**4.3. Measuring
_{m},
_{},
and q_{0}**

In order to determine the other cosmological parameters from the
supernova data we must consider supernova at large distances (*z*
0.3). Just as large
distance measurements on Earth show us the
curvature (geometry) of Earth's surface, so do large distance
measurements in cosmology show us the geometry of the universe. Since,
as we have seen, the geometry of the universe depends on the values of
the cosmological parameters, measurements of the luminosity distance for
distant supernova can be used to extract these values.

To obtain the general expression for the luminosity distance, consider
photons from a distance source moving radially toward us. Since we are
considering photons, *ds*^{2} = 0, and since they are
moving radially,
*d*^{2} =
*d*^{2} =
0. The Robertson-Walker metric, Eq. (1), then reduces to
0 = *c*^{2} *dt*^{2} - *a*^{2}
*dr*^{2}(1 - *k r*^{2})^{-1}, which
implies

(31) |

To get another expression for *dt*, we multiply Eq. (17) by
*a*(*t*)^{2} which produces an expression for
(*da* / *dt*)^{2}. Furthermore, we note
that since the universe is expanding, the matter density is a function
of time. Given that lengths scale as *a*(*t*), volumes scale
as *a*(*t*)^{3} and therefore,

(32) |

Using these facts, together with the definitions of the density parameters in Eq. (22), Eq. (17) becomes

(33) |

As previously mentioned, it is better to write things in terms of
measurable quantities, and in this case we can directly relate the
cosmic scale factor to the redshift *z*. The redshift is defined such
that

(34) |

where _{0} is
the current (received) value of the wavelength and
is
the wavelength at the time of emission. The redshift is a direct result
of the cosmic expansion and it can be shown that
[14]
*a*(*t*) ;
therefore,

(35) |

Using Eq. (35) and the fact that
_{k} = 1 -
_{m} -
_{}
from Eq. (21), Eq. (33) can be rewritten as

(36) |

Equating the expressions in Eqs. (31) and (36) and integrating, leads to
an expression for the radial coordinate *r* of the star. The luminosity
distance is then given by
[15]
*d* = (1 + *z*) *a*_{0}*r* . Therefore,

(37) |

where sinn(*x*) is sinh(*x*) for *k* < 0,
sin(*x*) for *k* > 0, and if *k* = 0 neither sinn nor
|_{k, 0}|
appear in the expression. We
see that the functional dependence of the luminosity distance is
*d* (*z*;
_{m},
_{}).

Inserting Eq. (37) into Eq. (24), and using the intercept from Eq. (28),
we get a redshift-magnitude relation valid at high *z*

(38) |

In practice, astronomers observe the apparent magnitude and redshift of a distant supernova. The density parameters are then determined by those values that produce the best fit to the observed data according to Eq. (38) for different cosmological models.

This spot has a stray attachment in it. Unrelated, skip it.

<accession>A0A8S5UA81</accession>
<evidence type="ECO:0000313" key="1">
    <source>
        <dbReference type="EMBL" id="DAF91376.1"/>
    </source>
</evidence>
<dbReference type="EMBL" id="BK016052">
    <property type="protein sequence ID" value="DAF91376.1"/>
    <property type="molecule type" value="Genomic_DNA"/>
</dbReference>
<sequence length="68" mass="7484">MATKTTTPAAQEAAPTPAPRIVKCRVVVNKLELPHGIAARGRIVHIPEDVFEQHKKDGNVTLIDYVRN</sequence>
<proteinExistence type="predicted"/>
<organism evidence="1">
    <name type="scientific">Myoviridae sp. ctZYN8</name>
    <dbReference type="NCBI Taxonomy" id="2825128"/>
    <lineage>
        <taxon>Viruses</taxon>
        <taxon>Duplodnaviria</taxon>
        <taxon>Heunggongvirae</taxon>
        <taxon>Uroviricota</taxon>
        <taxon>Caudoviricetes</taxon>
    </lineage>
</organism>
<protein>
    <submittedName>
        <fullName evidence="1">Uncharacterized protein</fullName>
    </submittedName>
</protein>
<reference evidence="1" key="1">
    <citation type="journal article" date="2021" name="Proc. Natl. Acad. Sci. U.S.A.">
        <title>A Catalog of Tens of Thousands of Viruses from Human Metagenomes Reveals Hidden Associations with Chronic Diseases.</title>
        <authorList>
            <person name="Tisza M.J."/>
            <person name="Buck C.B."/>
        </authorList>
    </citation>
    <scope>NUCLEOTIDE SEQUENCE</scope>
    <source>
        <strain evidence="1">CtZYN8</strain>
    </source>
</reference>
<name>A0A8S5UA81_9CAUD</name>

Under the continued assumption that the fluid pressure of the matter in
the universe is negligible (*p*_{m}
0), Eq. (16) implies
that the deceleration parameter at the present time is given by

(39) |

Therefore, once the density parameters have been determined by the above procedure, the deceleration parameter can then be found.

Figure 2 illustrates how high-redshift data can
be used to estimate the
cosmological parameters and provide evidence in favor of a nonzero
cosmological constant. In this figure, the abscissa is the difference
between the distance moduli for the observed supernovae and what would
be expected for a traditional cosmological model such as those
represented in Table 1. The case shown
is based on the data of Riess
et. al. [16]
using a traditional model with
_{m} = 0.2 and
_{} = 0
represented by the central line
(*m* -
*M*) = 0. The figure shows that the data points lie predominantly
above the
zero line. This result means that the supernovae are further away (or
equivalently, dimmer) than traditional, decelerating cosmological models
allow. The conclusion then is that the universe must be accelerating. As
suggested by Eq. (39), the most straightforward explanation of this
conclusion is the presence of a nonzero, positive cosmological
constant. The solid curve, above the zero line in
Fig. 2, represents a
best-fit curve to the data that corresponds to a universe with
_{m} = 0.24 and
_{} =
0.72.

Typical values for the cosmological parameters as determined by detailed analysis of the type just discussed are the following: [16]

(40) |

Note that the negative deceleration parameter is consistent with an
accelerating universe. Furthermore, these values imply that the universe
is effectively flat predicting a curvature parameter roughly centered
around
_{k}
0.04.